Seminar teaches safe generator use; Proper use saves lives
Generator owners and curious residents of Cape Coral and the surrounding area came out to a free generator safety seminar put on by the Cape Coral Construction Industry Association, the Lee County Electric Coop. and the city of Cape Coral on Wednesday night.
The seminar was held at 6:30 p.m. in the Council Chambers at City Hall, at 1015 Cultural Park Blvd. It provided presentations from fire and electric officials regarding the safe use of generators during Florida’s busy hurricane seasons and the dangers posed by carbon monoxide and fire.
“I’ve increased my education,” said former educator and former Cape resident Marshall Rogers. Rogers currently lives in North Fort Myers. “More people should have been here.”
“I had a generator for six years, and I never used it until (Hurricane) Charley,” said Rogers. “I was sure glad I had it.”
Rogers moved to Southwest Florida in 1994, a previous resident of Iowa.
“(Hurricanes) were a new and rare experience for me,” he said.
In Iowa, tornadoes were what Rogers worried about when the clouds turned gray.
“I like the advanced warning; at least you have time to get prepared (for hurricanes),” Rogers said.
Rogers said he came to the seminar to make sure he was using his generator safely and properly. He said the information would “absolutely” save lives.
Officials explained the role of the fire department in the aftermath of a hurricane, and gave basic guidelines of generator safety, such as:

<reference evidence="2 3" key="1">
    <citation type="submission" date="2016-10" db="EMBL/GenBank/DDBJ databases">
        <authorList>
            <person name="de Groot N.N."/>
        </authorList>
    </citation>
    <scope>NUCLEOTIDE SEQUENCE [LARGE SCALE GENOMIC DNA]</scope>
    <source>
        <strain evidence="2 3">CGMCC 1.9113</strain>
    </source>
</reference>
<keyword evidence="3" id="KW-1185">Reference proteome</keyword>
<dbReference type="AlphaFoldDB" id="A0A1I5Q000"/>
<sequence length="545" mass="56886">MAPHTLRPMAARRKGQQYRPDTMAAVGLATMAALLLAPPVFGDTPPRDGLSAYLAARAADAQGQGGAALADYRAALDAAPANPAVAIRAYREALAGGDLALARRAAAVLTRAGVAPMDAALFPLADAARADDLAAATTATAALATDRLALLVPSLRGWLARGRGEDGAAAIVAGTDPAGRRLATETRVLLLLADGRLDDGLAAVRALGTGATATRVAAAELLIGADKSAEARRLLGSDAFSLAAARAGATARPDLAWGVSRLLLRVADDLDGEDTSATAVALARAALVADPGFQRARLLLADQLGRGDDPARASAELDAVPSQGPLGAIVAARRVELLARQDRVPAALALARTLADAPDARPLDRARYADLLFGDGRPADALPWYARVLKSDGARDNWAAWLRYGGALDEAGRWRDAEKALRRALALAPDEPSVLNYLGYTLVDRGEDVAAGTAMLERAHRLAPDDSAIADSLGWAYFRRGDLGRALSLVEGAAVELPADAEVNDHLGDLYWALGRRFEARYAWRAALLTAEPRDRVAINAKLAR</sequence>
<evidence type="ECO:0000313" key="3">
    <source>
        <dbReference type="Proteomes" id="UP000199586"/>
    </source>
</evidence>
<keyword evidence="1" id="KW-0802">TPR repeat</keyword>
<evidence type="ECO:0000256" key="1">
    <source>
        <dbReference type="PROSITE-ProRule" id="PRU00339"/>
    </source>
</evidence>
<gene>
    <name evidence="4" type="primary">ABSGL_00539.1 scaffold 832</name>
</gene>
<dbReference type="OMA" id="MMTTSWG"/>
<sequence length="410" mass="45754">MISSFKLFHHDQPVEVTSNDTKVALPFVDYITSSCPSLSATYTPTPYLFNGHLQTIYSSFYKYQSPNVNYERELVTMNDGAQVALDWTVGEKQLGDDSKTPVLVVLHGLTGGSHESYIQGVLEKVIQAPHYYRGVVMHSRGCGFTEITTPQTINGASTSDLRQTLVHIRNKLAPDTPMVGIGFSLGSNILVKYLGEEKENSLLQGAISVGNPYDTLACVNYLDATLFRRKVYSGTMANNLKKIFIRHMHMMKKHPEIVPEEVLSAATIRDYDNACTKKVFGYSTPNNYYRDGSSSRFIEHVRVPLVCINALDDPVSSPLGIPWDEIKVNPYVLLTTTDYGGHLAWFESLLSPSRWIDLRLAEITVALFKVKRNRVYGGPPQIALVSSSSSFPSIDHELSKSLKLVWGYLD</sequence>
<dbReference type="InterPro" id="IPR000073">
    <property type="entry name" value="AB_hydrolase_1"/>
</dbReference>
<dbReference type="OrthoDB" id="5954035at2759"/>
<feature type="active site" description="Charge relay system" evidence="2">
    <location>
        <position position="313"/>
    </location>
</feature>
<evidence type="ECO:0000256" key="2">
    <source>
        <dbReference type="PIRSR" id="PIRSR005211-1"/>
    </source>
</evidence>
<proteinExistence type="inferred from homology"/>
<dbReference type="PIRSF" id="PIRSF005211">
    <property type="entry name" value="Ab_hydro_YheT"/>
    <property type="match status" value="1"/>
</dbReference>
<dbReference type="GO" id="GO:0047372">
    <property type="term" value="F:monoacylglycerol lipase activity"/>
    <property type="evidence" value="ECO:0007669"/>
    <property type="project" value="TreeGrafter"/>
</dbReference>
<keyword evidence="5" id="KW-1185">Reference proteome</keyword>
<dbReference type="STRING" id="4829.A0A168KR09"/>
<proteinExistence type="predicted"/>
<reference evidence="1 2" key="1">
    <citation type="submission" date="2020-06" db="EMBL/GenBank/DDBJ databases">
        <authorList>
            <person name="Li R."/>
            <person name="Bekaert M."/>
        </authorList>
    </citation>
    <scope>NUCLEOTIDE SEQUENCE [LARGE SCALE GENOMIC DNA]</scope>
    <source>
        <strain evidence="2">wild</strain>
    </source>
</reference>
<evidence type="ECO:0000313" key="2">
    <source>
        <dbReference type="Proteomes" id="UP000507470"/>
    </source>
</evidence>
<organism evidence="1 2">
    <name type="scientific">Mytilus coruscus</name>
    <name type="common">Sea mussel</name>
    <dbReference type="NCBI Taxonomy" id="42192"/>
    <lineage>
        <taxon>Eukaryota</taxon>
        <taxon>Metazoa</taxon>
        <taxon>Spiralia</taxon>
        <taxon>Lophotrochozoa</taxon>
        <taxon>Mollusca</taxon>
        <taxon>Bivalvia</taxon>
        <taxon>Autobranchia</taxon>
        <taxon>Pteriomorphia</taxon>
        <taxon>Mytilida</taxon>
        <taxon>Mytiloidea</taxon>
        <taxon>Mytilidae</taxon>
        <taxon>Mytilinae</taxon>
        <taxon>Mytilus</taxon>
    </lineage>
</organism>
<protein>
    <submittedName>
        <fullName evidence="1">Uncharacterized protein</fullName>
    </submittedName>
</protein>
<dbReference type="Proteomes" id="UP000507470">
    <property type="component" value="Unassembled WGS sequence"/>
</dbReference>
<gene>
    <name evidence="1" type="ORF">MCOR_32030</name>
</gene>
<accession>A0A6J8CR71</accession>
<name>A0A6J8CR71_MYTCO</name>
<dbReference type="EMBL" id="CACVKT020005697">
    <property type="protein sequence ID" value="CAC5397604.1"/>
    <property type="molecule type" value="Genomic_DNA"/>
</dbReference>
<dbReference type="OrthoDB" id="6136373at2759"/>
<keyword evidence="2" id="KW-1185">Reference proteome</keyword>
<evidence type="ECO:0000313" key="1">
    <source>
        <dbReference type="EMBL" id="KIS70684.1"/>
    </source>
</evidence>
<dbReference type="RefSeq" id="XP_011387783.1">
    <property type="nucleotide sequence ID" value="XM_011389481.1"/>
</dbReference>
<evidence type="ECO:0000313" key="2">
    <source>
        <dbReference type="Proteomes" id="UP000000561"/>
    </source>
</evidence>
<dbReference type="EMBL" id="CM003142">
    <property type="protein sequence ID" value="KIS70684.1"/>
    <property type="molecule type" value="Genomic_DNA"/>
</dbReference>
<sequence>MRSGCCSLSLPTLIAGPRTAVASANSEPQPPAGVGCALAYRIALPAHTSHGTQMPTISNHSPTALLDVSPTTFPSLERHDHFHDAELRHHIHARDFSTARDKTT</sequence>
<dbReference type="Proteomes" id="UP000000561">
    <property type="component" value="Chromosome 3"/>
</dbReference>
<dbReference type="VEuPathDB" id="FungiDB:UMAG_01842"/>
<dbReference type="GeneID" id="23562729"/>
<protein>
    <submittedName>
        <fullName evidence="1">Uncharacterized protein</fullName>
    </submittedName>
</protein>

— Do not connect a generator directly to a home’s wiring.
— Never plug a portable electric generator into a regular household outlet.
— Do not overload a generator.
— Never use a generator indoors or in an attached garage.
“Our job is to go out and make sure folks are safe,” said Cape Coral Fire Department Public Education Assistant Dave Webster. “Sometimes it’s as simple as listening for the sound of a generator.”
Webster said the department does everything it can to educate people on how to avoid preventable disasters, sometimes going door to door with fliers on generator safety.
Coupled with the dedication and efforts of emergency workers after a hurricane, knowledge of what to do in the event of a storm saves lives, he said.
“That’s why I’m glad they have these every year,” Webster said about hurricane seminars.
Citizens also learned how to hook up their generators, which generators to use and what electrical items can be powered given different types of generators.
LCEC representatives and fire officials also fielded questions from the audience regarding generator use during a hurricane.
The Atlantic Hurricane Season for 2008 begins June 1 and runs through Nov. 30.